One of the puzzles that first-time visitors to Hawai’i are often faced with is tipping…do you have to?…how much should you give?…can you offend by tipping? For many of us tipping is a foreign culture, so here are a few clues to help with the giving of gratuities…
1. When to tip:
Generally you tip when someone has provided good service – a taxi driver who got you there smoothly, a porter who looked after your luggage or a bartender who pours a good brew. These are the type of jobs that rely heavily on tips for their income, whereas other service jobs, like bus drivers, shop assistants or bank clerks, get paid a wage that doesn’t require tips to fill in the gaps. Tipping a professional, such as a dentist or hotel manager, is probably considered offensive, so use your own judgement, as in some cases people just want to do something nice and don’t expect to be paid for it.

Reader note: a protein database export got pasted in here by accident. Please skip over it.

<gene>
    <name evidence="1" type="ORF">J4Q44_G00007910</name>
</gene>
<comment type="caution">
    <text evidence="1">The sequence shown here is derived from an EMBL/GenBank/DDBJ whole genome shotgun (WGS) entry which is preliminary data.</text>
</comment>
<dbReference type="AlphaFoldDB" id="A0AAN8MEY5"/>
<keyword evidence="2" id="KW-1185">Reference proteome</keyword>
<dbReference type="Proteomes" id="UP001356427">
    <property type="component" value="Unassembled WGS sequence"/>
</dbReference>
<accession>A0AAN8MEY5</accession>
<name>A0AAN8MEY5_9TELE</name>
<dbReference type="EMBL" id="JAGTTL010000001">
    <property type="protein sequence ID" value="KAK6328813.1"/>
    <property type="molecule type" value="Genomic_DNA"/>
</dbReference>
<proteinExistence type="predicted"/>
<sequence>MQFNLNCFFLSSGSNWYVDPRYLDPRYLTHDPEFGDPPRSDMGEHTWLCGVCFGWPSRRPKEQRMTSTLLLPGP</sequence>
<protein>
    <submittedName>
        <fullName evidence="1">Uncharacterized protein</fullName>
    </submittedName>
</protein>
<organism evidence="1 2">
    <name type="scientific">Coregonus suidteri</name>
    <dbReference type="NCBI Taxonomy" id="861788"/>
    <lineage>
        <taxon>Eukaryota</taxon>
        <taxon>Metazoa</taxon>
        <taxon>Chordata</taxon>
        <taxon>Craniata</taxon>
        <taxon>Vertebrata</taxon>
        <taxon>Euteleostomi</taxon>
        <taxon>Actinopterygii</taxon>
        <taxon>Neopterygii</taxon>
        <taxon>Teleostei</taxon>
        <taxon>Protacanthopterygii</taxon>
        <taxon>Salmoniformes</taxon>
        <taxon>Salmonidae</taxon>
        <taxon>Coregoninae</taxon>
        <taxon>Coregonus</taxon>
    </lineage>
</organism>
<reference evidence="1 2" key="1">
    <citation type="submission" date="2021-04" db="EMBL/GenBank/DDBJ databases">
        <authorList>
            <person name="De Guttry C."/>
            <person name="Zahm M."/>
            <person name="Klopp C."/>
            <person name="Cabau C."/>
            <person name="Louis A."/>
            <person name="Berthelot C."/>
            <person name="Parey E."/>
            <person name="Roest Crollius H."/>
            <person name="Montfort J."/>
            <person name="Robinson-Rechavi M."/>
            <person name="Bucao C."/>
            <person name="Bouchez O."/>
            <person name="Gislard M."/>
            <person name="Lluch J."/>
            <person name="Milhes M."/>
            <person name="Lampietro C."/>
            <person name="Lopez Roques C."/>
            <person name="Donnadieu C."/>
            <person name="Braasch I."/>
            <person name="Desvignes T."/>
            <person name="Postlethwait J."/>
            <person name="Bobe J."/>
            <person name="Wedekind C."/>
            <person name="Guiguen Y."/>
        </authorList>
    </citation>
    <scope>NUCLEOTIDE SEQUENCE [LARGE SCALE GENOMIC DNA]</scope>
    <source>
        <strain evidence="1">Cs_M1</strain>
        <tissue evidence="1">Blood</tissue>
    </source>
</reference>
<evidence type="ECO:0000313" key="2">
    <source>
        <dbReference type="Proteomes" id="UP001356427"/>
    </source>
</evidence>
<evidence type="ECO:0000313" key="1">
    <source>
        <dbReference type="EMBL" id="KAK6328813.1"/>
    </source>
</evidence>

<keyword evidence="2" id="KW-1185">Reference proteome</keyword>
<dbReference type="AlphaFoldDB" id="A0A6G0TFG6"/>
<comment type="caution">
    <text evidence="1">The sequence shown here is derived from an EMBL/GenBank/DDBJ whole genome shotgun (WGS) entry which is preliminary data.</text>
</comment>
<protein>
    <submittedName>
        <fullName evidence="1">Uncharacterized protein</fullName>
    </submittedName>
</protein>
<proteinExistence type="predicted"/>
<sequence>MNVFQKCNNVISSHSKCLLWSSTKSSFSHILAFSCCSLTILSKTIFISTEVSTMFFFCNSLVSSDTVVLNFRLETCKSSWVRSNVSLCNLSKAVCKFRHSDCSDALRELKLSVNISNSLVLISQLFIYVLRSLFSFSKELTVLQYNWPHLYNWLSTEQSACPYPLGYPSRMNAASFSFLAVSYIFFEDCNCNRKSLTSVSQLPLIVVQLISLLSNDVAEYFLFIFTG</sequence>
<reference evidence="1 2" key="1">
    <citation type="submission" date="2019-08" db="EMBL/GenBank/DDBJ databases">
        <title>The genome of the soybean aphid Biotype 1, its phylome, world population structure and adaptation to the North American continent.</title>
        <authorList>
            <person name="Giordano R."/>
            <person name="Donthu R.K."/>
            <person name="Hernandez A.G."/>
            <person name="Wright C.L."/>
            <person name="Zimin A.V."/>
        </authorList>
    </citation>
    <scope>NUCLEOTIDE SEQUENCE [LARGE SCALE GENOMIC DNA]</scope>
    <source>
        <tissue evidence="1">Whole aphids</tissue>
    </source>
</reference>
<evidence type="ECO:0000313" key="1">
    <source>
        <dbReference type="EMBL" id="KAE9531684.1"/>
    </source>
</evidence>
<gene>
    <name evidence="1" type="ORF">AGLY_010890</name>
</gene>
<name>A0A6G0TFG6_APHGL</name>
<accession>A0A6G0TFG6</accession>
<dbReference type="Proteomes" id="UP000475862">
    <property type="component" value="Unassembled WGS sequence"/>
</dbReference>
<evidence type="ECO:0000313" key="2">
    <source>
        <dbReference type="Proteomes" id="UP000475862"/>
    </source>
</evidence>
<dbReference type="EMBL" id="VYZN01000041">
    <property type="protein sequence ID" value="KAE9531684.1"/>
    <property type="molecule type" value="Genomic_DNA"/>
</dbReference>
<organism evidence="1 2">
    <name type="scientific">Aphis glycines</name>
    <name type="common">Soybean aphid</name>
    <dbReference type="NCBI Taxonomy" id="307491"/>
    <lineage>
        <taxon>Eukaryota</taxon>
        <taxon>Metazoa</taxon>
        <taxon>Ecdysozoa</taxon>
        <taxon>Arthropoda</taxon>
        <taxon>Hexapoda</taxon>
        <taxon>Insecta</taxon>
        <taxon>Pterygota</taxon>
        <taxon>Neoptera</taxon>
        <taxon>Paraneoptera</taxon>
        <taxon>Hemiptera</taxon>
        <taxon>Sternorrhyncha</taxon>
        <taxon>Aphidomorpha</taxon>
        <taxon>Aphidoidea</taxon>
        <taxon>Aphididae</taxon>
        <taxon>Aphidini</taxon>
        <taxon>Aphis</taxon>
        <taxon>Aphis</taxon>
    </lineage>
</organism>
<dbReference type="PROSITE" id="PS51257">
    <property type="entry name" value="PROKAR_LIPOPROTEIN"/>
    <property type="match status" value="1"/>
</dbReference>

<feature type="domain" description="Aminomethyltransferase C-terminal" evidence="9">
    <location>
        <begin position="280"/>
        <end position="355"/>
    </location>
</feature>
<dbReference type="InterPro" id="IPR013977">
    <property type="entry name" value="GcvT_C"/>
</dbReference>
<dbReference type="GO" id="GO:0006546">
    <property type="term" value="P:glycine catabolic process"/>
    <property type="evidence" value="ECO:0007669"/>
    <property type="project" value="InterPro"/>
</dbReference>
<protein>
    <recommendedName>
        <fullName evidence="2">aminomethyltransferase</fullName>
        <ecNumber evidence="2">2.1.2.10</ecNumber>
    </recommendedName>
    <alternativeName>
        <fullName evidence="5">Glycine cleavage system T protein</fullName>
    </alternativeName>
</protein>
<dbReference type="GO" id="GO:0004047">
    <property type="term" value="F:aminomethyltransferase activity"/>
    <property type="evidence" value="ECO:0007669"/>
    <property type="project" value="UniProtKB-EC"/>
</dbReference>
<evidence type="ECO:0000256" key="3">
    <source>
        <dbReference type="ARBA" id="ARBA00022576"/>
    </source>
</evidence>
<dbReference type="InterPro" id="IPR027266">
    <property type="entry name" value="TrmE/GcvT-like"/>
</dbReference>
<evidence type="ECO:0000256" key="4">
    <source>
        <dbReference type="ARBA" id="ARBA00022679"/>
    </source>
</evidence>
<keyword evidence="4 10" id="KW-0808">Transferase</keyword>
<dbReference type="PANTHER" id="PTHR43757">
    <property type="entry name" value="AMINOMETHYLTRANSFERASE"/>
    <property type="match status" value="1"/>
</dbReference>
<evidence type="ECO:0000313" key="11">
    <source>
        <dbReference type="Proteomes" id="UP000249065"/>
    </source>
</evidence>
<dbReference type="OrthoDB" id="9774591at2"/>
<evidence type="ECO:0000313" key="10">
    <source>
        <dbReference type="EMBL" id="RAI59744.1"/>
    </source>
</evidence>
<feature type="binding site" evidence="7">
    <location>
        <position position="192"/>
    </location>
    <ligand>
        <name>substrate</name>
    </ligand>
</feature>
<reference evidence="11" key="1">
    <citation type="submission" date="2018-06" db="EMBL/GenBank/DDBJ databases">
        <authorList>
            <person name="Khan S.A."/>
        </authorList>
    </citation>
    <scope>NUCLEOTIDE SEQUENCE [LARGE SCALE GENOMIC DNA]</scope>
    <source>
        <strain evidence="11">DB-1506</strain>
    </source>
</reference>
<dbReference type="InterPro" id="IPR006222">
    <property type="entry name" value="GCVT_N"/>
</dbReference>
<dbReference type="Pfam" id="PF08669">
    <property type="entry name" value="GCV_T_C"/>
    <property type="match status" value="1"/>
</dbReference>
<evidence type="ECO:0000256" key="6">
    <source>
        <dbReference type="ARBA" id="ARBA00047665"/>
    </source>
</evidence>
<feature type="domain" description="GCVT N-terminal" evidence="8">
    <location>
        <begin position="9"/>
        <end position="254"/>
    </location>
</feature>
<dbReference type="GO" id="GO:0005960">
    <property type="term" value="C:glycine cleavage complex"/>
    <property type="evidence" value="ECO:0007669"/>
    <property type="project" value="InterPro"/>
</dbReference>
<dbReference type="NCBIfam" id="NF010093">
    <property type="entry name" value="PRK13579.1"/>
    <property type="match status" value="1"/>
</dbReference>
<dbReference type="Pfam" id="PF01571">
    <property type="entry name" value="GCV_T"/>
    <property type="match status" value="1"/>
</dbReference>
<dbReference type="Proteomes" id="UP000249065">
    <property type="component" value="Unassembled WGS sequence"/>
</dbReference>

2. How much to tip:
Firstly, check if gratuities are included, especially if you’re in a group. Some higher-class establishments will add your 20% tip to the bill, and even family dining venues have been known to include the tip.
Here’s the general rule of thumb for appropriate amounts to tip, thanks to gohawaii.com/au:
Bar: $0.50-$1 US per drink
Housekeeping: $1 US per bed, per night
Luggage porters: $1 US per bag
Doorman: $1 US for calling a taxi
Room Service: 10-15% of the total bill
Taxi: 15% of fare
3. Do you have to tip:
The simple answer, NO. These days many locals will tell you that they only tip when they have received good service, and if they are not looked after, then there is no tip. Plus locals insist that the service must be exceptional to give top dollar. So it is at your discretion, remembering that to make a minimum wage many staff still rely heavily on tips.
Saying thanks for good service can be complex these days, so if you’ve got your own tips on tipping we’d love you to share in the comments.